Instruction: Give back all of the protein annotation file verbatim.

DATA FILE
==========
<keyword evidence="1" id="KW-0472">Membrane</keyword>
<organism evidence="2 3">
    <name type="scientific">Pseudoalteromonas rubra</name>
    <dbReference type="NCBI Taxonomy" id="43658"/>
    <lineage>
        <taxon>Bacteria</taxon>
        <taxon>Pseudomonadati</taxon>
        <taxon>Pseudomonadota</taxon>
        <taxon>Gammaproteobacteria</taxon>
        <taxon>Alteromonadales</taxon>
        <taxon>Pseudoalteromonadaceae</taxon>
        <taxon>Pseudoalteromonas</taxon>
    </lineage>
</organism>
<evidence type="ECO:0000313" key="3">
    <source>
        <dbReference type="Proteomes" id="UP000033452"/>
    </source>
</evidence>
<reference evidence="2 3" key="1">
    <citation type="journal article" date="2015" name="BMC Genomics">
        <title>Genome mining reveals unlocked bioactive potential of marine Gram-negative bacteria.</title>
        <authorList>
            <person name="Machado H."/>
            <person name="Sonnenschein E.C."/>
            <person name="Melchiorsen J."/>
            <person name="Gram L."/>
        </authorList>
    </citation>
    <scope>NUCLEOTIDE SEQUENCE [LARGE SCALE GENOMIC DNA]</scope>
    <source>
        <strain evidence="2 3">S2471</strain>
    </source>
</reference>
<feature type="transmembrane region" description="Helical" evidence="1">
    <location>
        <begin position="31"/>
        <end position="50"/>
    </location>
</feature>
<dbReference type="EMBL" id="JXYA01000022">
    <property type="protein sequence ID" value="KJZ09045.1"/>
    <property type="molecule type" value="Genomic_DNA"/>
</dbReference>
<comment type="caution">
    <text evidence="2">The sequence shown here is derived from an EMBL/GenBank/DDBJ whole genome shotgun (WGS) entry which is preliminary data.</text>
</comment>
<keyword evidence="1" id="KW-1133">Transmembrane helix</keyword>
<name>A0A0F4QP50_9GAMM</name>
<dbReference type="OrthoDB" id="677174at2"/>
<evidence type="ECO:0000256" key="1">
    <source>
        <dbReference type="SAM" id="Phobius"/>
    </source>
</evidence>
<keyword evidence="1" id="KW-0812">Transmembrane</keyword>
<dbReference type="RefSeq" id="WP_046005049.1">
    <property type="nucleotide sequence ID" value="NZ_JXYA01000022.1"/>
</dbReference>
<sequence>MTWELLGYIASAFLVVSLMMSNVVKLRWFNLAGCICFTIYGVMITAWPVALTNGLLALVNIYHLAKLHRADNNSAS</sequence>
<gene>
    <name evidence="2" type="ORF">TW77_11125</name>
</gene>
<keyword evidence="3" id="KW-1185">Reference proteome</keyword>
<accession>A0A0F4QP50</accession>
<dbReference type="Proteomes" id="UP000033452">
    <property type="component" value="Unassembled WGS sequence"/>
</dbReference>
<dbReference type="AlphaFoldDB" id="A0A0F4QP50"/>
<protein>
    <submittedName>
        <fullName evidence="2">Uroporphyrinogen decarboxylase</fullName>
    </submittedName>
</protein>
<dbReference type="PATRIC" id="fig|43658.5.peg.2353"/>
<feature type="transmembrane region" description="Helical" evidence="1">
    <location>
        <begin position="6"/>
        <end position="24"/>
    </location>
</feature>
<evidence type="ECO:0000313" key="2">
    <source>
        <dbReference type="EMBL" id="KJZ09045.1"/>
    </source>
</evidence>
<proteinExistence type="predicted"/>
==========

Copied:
<keyword evidence="1" id="KW-0472">Membrane</keyword>
<organism evidence="2 3">
    <name type="scientific">Pseudoalteromonas rubra</name>
    <dbReference type="NCBI Taxonomy" id="43658"/>
    <lineage>
        <taxon>Bacteria</taxon>
        <taxon>Pseudomonadati</taxon>
        <taxon>Pseudomonadota</taxon>
        <taxon>Gammaproteobacteria</taxon>
        <taxon>Alteromonadales</taxon>
        <taxon>Pseudoalteromonadaceae</taxon>
        <taxon>Pseudoalteromonas</taxon>
    </lineage>
</organism>
<evidence type="ECO:0000313" key="3">
    <source>
        <dbReference type="Proteomes" id="UP000033452"/>
    </source>
</evidence>
<reference evidence="2 3" key="1">
    <citation type="journal article" date="2015" name="BMC Genomics">
        <title>Genome mining reveals unlocked bioactive potential of marine Gram-negative bacteria.</title>
        <authorList>
            <person name="Machado H."/>
            <person name="Sonnenschein E.C."/>
            <person name="Melchiorsen J."/>
            <person name="Gram L."/>
        </authorList>
    </citation>
    <scope>NUCLEOTIDE SEQUENCE [LARGE SCALE GENOMIC DNA]</scope>
    <source>
        <strain evidence="2 3">S2471</strain>
    </source>
</reference>
<feature type="transmembrane region" description="Helical" evidence="1">
    <location>
        <begin position="31"/>
        <end position="50"/>
    </location>
</feature>
<dbReference type="EMBL" id="JXYA01000022">
    <property type="protein sequence ID" value="KJZ09045.1"/>
    <property type="molecule type" value="Genomic_DNA"/>
</dbReference>
<comment type="caution">
    <text evidence="2">The sequence shown here is derived from an EMBL/GenBank/DDBJ whole genome shotgun (WGS) entry which is preliminary data.</text>
</comment>
<keyword evidence="1" id="KW-1133">Transmembrane helix</keyword>
<name>A0A0F4QP50_9GAMM</name>
<dbReference type="OrthoDB" id="677174at2"/>
<evidence type="ECO:0000256" key="1">
    <source>
        <dbReference type="SAM" id="Phobius"/>
    </source>
</evidence>
<keyword evidence="1" id="KW-0812">Transmembrane</keyword>
<dbReference type="RefSeq" id="WP_046005049.1">
    <property type="nucleotide sequence ID" value="NZ_JXYA01000022.1"/>
</dbReference>
<sequence>MTWELLGYIASAFLVVSLMMSNVVKLRWFNLAGCICFTIYGVMITAWPVALTNGLLALVNIYHLAKLHRADNNSAS</sequence>
<gene>
    <name evidence="2" type="ORF">TW77_11125</name>
</gene>
<keyword evidence="3" id="KW-1185">Reference proteome</keyword>
<accession>A0A0F4QP50</accession>
<dbReference type="Proteomes" id="UP000033452">
    <property type="component" value="Unassembled WGS sequence"/>
</dbReference>
<dbReference type="AlphaFoldDB" id="A0A0F4QP50"/>
<protein>
    <submittedName>
        <fullName evidence="2">Uroporphyrinogen decarboxylase</fullName>
    </submittedName>
</protein>
<dbReference type="PATRIC" id="fig|43658.5.peg.2353"/>
<feature type="transmembrane region" description="Helical" evidence="1">
    <location>
        <begin position="6"/>
        <end position="24"/>
    </location>
</feature>
<evidence type="ECO:0000313" key="2">
    <source>
        <dbReference type="EMBL" id="KJZ09045.1"/>
    </source>
</evidence>
<proteinExistence type="predicted"/>